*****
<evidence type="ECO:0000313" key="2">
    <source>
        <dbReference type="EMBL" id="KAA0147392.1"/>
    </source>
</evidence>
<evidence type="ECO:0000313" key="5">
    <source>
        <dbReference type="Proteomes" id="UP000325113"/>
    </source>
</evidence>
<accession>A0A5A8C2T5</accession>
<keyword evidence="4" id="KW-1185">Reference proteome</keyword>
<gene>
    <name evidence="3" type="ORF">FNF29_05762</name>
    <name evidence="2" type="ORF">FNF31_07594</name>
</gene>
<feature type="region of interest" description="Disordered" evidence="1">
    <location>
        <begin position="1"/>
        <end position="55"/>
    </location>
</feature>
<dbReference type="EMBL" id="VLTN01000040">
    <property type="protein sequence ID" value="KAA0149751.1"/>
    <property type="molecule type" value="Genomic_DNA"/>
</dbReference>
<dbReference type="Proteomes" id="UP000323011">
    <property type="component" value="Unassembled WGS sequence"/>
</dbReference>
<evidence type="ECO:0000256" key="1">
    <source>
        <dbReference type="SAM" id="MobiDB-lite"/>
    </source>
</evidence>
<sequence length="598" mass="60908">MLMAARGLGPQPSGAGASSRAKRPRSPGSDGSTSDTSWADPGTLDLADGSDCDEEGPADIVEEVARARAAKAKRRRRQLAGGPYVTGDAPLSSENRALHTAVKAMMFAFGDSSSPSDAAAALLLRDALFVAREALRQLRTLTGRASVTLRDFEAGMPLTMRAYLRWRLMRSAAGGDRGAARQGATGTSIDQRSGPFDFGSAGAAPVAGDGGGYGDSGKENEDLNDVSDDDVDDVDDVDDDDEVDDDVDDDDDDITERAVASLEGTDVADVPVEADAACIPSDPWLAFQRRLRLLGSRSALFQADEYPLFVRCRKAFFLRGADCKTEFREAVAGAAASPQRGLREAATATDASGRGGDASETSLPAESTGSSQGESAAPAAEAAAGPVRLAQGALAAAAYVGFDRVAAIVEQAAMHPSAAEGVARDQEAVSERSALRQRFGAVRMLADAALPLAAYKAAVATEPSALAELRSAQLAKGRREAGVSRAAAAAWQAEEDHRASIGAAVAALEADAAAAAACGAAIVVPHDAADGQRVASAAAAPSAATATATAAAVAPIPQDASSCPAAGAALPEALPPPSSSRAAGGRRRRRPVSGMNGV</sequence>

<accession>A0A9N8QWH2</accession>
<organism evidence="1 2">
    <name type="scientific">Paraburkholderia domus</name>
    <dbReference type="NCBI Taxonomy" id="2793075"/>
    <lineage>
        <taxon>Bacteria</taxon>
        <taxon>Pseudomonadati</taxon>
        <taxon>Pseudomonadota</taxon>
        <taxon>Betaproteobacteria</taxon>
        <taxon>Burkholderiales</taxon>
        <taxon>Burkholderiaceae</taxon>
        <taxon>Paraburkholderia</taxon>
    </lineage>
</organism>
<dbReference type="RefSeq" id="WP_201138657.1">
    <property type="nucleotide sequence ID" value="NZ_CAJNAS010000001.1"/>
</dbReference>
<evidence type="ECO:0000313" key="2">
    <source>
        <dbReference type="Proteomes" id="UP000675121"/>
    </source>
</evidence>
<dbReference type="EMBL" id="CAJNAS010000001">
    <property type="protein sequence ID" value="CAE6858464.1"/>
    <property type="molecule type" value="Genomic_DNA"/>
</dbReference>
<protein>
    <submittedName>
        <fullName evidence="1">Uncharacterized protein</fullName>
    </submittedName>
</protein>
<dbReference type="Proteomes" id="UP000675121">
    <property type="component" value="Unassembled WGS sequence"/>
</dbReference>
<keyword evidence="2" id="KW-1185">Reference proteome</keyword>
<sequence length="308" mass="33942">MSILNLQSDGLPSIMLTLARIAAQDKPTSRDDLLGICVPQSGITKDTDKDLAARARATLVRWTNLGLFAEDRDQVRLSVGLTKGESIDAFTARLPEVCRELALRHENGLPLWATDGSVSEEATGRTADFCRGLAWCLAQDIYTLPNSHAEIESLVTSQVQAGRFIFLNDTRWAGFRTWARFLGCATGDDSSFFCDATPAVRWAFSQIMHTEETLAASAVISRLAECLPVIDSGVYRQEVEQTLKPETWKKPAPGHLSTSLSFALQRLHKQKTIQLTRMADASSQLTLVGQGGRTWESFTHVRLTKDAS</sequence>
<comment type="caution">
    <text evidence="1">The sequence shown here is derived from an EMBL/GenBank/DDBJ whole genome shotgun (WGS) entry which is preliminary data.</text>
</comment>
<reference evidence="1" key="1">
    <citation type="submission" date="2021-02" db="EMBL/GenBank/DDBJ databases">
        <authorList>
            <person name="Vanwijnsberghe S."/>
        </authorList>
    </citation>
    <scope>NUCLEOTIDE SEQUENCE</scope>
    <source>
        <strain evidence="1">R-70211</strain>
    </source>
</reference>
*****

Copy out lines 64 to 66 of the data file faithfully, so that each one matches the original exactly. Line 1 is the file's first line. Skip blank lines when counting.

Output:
        <fullName evidence="1">Uncharacterized protein</fullName>
    </submittedName>
</protein>